GRAPEVINE, Texas -- From the day he collected his first boxing paycheck,
But Roach is keenly aware that one of his responsibilities as Pacquiao's boxing guide is to say no. No to the late-night karaoke sessions that sap Pacquiao's energy during training camp. No to the idea that the bulk of camp should be held in the Philippines, where Pacquiao is part Springsteen, part Obama and more popular than both. No to a fight with junior middleweight champion
But Roach's most important rejection is the one he has yet to give. No, Roach will soon say to Pacquiao. No, you should fight no more.
It seems ludicrous to even suggest that the clock on Pacquiao's career might be ticking toward termination. It was just four months ago that Pacquiao, 31, was in the ring brutalizing an overwhelmed
Roach knows why. He only has to look in the mirror. The Parkinson's disease that eats away at his body is a direct result of Roach's decision to stay too long at the fair. Nearly a quarter century earlier his own trainer,
Roach's response: You retire, Eddie.
It's a challenge persuading a fighter to retire. When Roach told
"It's a hard thing when a coach tells you to quit," Roach said.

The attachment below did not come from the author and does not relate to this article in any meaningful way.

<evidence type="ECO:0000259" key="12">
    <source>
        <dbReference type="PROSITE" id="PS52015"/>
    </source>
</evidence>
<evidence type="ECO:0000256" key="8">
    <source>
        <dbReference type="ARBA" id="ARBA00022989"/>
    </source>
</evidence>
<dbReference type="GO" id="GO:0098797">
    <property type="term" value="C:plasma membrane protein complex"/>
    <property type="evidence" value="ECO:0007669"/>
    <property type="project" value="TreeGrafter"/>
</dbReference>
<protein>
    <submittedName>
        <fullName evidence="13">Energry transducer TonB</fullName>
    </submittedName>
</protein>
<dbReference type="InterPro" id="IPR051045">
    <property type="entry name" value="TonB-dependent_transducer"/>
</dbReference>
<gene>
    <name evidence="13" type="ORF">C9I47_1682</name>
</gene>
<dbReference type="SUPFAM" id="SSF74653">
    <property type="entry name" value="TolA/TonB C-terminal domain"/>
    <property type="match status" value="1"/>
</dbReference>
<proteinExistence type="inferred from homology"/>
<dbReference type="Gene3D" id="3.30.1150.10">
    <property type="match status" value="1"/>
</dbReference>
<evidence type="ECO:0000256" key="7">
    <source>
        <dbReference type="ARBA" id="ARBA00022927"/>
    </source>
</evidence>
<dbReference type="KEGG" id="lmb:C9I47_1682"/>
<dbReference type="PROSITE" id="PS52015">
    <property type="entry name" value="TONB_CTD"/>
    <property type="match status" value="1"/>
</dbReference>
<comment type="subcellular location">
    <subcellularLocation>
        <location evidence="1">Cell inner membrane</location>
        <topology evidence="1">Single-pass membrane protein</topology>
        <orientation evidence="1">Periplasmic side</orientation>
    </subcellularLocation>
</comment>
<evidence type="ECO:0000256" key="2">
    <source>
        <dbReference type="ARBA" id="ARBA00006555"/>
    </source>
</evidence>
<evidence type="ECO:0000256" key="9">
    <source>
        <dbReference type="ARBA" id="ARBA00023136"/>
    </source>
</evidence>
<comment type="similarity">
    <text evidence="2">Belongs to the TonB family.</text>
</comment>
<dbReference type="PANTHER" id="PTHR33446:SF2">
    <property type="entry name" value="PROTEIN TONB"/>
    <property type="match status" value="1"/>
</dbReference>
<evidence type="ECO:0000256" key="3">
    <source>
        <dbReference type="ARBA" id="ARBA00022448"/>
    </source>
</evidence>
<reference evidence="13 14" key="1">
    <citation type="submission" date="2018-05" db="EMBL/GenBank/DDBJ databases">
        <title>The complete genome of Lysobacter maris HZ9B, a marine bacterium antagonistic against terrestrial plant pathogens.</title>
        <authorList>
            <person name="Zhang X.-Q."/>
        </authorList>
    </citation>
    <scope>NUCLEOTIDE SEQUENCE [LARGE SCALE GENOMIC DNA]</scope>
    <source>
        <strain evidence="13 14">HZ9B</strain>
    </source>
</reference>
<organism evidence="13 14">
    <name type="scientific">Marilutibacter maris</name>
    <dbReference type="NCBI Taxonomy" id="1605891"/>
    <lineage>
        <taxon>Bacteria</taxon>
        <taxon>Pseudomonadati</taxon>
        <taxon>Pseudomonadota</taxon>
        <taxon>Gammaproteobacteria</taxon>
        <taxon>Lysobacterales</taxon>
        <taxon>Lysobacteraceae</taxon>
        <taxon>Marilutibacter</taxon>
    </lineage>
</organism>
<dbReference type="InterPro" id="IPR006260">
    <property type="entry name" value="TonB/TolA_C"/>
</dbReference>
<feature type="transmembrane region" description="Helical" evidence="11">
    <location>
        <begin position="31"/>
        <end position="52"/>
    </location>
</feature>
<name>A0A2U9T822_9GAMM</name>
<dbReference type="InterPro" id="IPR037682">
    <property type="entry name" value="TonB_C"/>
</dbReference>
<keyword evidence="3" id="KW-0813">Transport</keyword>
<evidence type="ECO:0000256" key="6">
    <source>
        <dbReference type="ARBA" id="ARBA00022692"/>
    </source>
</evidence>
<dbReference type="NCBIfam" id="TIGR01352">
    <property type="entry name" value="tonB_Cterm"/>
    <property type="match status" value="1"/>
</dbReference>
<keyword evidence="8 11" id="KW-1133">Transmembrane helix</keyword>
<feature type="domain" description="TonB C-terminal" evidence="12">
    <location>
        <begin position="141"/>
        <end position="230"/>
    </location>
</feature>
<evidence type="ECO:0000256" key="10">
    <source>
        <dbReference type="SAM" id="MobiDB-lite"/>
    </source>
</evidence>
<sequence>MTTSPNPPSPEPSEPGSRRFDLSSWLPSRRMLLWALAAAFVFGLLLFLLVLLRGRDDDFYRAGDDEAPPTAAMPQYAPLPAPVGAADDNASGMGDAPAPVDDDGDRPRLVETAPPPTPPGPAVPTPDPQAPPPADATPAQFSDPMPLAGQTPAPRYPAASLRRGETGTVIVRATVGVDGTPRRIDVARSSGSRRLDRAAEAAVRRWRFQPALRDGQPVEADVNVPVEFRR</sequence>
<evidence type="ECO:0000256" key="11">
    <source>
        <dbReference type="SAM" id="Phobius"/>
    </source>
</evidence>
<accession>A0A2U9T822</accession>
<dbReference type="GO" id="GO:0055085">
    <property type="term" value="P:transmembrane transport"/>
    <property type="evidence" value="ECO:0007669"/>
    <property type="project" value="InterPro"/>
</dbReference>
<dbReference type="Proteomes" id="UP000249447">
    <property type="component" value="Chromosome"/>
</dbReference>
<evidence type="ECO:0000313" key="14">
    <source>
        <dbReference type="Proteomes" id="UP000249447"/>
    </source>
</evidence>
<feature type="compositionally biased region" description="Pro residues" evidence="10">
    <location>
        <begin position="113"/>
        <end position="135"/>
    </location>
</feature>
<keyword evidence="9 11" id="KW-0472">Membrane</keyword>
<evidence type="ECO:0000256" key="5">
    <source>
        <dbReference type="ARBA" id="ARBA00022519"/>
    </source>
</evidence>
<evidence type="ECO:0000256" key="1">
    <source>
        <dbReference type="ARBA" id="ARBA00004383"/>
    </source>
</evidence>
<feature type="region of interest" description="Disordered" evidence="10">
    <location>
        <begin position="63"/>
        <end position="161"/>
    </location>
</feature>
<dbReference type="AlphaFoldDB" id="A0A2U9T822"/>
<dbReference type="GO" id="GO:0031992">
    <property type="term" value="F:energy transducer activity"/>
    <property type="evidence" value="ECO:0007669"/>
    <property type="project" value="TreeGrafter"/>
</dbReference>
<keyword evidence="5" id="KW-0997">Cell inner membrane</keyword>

His talk with Pacquiao won't happen after Saturday night, when the Filipino defends his WBO welterweight title against
"It's a tough fight, but I don't think it's a tougher fight than Cotto," Roach said. "I think Cotto is a more versatile fighter and has more tools. This guy does the same thing over and over again. He's not too versatile.
"I don't think this fight will take [Pacquiao] to a higher level because we all know [Clottey] is a good fighter but the general public doesn't know Clottey," Roach continued. "They know he lost to Cotto so they view him in a different light. People will say Manny is supposed to beat him. That's always going to happen in sports."
Roach knows there is only one fight out there that will elevate Pacquiao to a new level:
"I won't say it's an easy fight for Manny," Roach said. "But I think we can make it look easy."
He wants that fight for Pacquiao. For the challenge. For the prestige.
And then he wants him to retire.
"This fight and Mayweather and be done with it," Roach said. "There are no more challenges out there. I know there are some fights, but will the general public really want to buy that? I'd like to see him go out on top and not be one of those cases that stayed too long. Manny has things to fall back on that others don't. He's an actor, a singer, he's running for Congress. Why is
These are the points Roach will lay out when the time comes. He knows it won't be an easy conversation, not with Pacquiao's leeches hardly eager for the gravy train to stop running. But he hopes Pacquiao will listen because he, like always, only has his best interests at heart.
"People ask me, 'Why would you want the guy you make the most money off to quit?' " Roach said. "We've done well with each other. I'd rather see him quit than go on after Mayweather. It's more important to me that he has a long and healthy life when this thing is over."